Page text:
Commencement of Proceedings
The goods have been sold and the services rendered. The invoice has been issued, but…no payment. Your unpaid invoice is now starting to hurt you and despite issuing a letter of demand, the monies due have not materialised. What’s next?
Unless you want to forego the debt, steps will need to be taken to protect your rights in relation to the debt, and/or proceed to recover the debt.
Non-litigious options may include recording a default listing with a credit agency, registering a caveat on real property of the debtor or any guarantor (if a caveatable interest exists), or repossessing goods. Some of these steps may end up involving litigation as well. Please speak with our specialist team to discuss these options and more further.
If you seek to start down the path of litigation, it is important firstly to note that proceedings may only be commenced to recover a debt that is less than 6 years of old, subject to certain limited exceptions.
Each state in Australia has slightly different steps and terminology for litigious debt collection but essentially the process is the same. In New South Wales, the debt recovery process starts with the filing of a Statement of Claim in the Local Court if the debt is less than $100,000; or in the District Court for debts up to $750,000. Debts greater than $750,000 are litigated in the Supreme Court, although in certain cases smaller amounts may be argued about in the Supreme Court where some special orders or issues are involved .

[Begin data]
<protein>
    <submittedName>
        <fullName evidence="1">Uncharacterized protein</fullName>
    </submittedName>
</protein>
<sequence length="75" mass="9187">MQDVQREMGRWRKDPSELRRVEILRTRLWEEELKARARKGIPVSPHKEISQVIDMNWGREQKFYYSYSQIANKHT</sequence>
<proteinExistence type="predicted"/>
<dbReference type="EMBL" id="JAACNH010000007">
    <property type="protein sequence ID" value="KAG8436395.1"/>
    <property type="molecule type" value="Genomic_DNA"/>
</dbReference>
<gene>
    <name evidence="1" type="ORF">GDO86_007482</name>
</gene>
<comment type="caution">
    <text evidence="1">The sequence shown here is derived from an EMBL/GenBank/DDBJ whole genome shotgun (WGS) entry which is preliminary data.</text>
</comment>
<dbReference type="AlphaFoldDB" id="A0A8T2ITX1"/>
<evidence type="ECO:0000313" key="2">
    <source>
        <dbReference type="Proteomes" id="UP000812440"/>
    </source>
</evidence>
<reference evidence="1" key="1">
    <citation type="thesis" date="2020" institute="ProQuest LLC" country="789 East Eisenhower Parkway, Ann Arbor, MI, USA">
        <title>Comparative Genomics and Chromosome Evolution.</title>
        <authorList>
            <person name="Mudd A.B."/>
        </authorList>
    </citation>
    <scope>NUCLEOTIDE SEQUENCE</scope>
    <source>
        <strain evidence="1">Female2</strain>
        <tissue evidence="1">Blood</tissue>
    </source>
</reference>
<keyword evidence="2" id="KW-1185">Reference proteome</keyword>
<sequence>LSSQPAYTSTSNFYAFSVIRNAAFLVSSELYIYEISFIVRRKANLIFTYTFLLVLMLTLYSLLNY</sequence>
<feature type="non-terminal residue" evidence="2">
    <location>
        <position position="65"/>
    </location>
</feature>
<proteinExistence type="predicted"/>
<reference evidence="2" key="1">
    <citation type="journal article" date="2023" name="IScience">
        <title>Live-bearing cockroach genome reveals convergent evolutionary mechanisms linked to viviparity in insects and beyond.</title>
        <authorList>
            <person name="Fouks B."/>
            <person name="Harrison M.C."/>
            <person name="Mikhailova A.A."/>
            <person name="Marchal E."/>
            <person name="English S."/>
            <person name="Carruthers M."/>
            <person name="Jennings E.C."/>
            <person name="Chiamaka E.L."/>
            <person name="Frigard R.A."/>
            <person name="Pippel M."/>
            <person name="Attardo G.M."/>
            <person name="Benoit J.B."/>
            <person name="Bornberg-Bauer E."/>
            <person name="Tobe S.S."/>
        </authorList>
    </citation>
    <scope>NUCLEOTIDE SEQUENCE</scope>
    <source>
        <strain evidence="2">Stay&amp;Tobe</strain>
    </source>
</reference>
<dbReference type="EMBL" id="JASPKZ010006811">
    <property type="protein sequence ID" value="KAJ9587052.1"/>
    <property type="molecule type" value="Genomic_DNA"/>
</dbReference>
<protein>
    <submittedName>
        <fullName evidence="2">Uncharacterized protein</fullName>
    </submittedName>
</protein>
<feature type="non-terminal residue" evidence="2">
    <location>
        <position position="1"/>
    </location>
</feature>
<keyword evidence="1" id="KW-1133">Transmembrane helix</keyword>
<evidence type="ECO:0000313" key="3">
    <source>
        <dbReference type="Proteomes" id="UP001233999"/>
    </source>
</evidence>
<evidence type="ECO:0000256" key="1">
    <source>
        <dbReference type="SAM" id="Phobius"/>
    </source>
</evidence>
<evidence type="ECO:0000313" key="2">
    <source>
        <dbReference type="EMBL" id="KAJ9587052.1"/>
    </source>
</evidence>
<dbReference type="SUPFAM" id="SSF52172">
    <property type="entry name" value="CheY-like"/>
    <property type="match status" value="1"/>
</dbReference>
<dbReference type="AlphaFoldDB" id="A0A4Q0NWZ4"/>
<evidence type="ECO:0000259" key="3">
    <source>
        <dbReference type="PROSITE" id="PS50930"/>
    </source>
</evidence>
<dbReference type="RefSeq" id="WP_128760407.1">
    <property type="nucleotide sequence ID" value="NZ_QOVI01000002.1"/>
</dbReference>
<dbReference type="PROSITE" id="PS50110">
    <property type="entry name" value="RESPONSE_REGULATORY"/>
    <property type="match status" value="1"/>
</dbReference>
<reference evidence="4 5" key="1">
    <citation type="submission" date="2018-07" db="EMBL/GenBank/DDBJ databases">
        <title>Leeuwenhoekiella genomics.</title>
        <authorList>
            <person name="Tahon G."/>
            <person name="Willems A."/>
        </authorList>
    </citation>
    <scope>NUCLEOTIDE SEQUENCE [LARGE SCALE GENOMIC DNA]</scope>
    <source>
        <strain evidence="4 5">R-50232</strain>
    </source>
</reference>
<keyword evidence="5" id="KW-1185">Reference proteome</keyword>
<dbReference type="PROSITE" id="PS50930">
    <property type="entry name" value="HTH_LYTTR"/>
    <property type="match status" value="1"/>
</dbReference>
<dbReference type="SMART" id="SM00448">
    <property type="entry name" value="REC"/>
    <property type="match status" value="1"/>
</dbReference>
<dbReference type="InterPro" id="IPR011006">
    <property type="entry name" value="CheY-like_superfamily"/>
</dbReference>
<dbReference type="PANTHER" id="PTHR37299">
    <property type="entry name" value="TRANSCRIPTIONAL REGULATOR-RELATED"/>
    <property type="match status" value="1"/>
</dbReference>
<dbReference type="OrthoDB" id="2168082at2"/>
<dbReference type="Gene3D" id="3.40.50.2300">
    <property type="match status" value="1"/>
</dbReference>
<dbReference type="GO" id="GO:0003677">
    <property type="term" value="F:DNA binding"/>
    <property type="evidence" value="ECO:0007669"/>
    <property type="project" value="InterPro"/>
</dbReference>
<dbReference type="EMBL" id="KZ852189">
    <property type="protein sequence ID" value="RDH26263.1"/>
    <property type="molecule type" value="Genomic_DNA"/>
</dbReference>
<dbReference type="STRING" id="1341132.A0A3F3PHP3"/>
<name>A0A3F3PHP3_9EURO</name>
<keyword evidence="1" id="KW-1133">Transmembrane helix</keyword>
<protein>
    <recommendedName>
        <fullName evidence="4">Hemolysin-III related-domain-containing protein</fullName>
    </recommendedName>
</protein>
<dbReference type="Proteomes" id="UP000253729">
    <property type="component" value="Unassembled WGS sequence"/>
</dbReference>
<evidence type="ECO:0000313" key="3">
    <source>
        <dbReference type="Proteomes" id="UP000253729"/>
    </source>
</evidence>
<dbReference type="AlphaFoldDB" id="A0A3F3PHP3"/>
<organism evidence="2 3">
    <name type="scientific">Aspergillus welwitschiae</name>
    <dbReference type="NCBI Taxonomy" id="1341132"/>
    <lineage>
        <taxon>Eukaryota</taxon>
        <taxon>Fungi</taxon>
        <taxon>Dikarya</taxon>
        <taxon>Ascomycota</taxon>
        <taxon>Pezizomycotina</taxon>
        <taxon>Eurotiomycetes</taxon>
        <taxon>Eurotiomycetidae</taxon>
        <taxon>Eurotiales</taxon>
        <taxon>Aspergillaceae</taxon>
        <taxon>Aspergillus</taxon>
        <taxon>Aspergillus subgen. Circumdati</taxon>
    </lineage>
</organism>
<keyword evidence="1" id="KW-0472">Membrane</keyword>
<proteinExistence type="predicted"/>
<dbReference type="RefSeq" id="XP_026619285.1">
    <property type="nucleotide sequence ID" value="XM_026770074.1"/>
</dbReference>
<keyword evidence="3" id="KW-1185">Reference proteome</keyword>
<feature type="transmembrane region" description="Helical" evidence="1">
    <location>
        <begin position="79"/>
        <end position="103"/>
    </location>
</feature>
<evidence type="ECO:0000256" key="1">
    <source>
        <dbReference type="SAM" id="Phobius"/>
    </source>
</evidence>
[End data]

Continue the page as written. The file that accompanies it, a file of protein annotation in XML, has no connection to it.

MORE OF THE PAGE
You should provide your lawyer with some basic details so that you can be properly advised as to the correct path to follow. Documents such as any Credit Application and Terms of Trade are essential. Copies of invoices issued are also critical, especially if you they include Terms of Trade. Any correspondence sent or received from the debtor will also be of assistance, so that any alleged defences can be considered, and your lawyer can advise you of what can be expected in the debt recovery process.
There is a filing fee payable to the Court for the issue of the Statement of Claim. This fee varies from Court to Court and generally is increased annually. The Court Rules allow for you to include a claim for a set fee for the preparation and filing of the Statement of Claim by your lawyer.
Once the Statement of Claim has been issued it will need to be served upon the debtor/defendant so that they are aware of the claim being made.
In our experience, a high percentage of Statement of Claims that are issued are paid by the debtor to avoid further action, as the debtor finally accepts that attempts to delay payment have come to an end.
If your debtor is a company, an alternative way to proceed without litigation (at least initially) is to issue a Creditor’s Statutory Demand. This is a formal demand issued to the debtor pursuant to section 459E of the Corporations Act 2001 (Cth). No legal proceedings are required to issue this demand, which can be prepared by your lawyer, although unless there is a judgment for the debt, the demand must be supported by an affidavit that confirms the debt is due and not disputed. If the debtor fails to respond to the demand within 21 days after service, the debtor is presumed to be insolvent. This will allow an application to be filed in the Supreme Court or Federal Court seeking an order that the company be wound up and a liquidator appointed. We have discussed further details regarding Creditor’s Statutory Demands in separately here.
Matthews Folbigg Lawyers can advise you on the best path to take after reviewing your documents and discussing with you the responses that can be anticipated to service of a demand or Statement of Claim.